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Somerset County Council (20 002 308)

Category : Education > Special educational needs

Decision : Upheld

Decision date : 12 Mar 2021

The Ombudsman's final decision:

Summary: Mr D complained the Council delayed issuing an Education, Health and Care plan for his son and it failed to provide the provision set out in the plan. As a result, Mr D said his son was educationally disadvantaged and experienced distress. He said he also experienced distress, time and trouble in providing some of the support himself. The Council was at fault for the delay in completing the plan and for failing to provide some of the provision set out in the plan. It agreed to make a payment to acknowledge the loss of special educational needs provision for his son. It also agreed to review its procedures and ensure its staff are aware of its special educational needs’ responsibilities.

The complaint

  1. The complainant, whom I shall refer to as Mr D, complains the Council:
  • was at fault in the way it dealt with his son’s (Y) Education Health and Care (EHC) Plan, including delays in completing the Plan and failed to consider his comments on its draft plan; and
  • has failed to put in place some of the provision set out in Y’s EHC Plan.
  1. As a result, Mr D says Y had a loss of Special Educational Needs (SEN) provision and experienced distress. In addition, Mr D says he also experienced distress and he had costs to arrange some of the EHC provision for Y.

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What I have investigated

  1. I have investigated the complaint that the Council:
      1. was at fault in the way it dealt with his son's Education Health and Care (EHC) Plan, including delaying issuing a final Plan; and
      2. has failed to put in place all the therapy and teaching support set out in the EHC Plan.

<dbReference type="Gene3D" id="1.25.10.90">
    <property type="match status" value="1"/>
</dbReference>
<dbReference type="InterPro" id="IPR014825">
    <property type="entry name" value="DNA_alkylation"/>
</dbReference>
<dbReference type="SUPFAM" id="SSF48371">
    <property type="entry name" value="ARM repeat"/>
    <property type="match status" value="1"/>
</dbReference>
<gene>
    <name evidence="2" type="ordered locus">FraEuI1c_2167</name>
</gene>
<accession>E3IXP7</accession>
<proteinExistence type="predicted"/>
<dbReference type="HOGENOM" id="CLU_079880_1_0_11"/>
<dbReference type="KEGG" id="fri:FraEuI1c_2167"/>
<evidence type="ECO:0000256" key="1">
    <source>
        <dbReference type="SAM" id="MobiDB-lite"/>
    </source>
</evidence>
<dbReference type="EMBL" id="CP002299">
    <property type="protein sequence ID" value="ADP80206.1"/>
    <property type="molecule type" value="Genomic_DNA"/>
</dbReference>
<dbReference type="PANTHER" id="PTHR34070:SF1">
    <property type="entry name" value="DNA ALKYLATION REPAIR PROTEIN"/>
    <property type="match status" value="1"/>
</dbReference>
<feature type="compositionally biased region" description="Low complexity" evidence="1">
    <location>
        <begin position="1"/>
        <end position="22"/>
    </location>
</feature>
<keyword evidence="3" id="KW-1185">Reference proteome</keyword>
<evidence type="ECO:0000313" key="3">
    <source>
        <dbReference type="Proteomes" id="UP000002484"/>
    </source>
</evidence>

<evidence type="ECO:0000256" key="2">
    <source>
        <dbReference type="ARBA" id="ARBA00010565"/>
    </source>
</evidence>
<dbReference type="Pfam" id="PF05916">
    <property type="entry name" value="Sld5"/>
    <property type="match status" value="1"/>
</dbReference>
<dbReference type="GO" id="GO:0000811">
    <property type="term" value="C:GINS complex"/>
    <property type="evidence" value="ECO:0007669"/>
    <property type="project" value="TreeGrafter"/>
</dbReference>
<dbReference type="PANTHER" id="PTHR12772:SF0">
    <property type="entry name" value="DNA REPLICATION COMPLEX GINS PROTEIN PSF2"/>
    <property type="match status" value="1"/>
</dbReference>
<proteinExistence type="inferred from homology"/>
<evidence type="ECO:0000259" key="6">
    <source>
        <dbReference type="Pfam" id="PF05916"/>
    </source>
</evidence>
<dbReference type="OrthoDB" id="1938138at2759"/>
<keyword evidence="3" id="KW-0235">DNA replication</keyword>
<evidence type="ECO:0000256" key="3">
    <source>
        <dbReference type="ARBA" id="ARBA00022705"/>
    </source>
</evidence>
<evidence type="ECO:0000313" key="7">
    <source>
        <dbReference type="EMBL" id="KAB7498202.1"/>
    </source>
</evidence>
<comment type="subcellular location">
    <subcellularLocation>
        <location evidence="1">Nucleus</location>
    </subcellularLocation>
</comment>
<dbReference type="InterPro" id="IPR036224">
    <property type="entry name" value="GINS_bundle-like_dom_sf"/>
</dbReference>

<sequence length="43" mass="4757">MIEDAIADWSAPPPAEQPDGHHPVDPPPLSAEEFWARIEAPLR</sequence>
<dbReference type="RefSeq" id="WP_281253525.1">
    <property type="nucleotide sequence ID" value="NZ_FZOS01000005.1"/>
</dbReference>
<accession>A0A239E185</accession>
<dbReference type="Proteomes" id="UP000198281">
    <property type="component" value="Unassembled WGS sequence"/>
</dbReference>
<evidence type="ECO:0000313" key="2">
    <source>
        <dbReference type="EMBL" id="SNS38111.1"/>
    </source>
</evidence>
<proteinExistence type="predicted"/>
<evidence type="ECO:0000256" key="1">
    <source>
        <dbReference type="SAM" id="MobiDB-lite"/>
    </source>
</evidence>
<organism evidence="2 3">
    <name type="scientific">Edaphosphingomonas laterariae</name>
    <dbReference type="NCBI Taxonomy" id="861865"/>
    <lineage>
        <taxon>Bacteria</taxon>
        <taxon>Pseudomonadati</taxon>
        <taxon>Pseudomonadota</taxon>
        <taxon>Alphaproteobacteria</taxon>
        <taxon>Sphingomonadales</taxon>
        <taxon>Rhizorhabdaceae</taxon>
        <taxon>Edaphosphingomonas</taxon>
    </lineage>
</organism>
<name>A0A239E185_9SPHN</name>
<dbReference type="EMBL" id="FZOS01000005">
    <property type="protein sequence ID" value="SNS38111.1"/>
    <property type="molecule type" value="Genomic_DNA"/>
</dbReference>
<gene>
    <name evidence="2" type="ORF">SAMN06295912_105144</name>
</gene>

2. I explain at the end of this statement why I have not investigated Mr D’s complaint about the Council’s failure to consider his comments on its draft EHC plan for Y.

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The Ombudsman’s role and powers

  1. We investigate complaints about ‘maladministration’ and ‘service failure’. In this statement, I have used the word fault to refer to these. We cannot question whether a council’s decision is right or wrong simply because the complainant disagrees with it. We must consider whether there was fault in the way the decision was reached. (Local Government Act 1974, sections 26(1), 26A(1) and 34(3), as amended)
  2. We must also consider whether any fault has had an adverse impact on the person making the complaint. I refer to this as ‘injustice’. If there has been fault which has caused an injustice, we may suggest a remedy. (Local Government Act 1974, sections 26(1) and 26A(1), as amended)
  3. If we are satisfied with a council’s actions or proposed actions, we can complete our investigation and issue a decision statement. (Local Government Act 1974, section 30(1B) and 34H(i), as amended)
  4. We cannot investigate late complaints unless we decide there are good reasons. Late complaints are when someone takes more than 12 months to complain to us about something a council has done. (Local Government Act 1974, sections 26B and 34D, as amended)
  5. The law says we cannot normally investigate a complaint when someone can appeal to a tribunal. However, we may decide to investigate if we consider it would be unreasonable to expect the person to appeal. Where a person has appealed we have no discretion and cannot investigate. (Local Government Act 1974, section 26(6)(a), as amended)
  6. SEND is a tribunal that considers special educational needs. (The Special Educational Needs and Disability Tribunal (‘SEND’))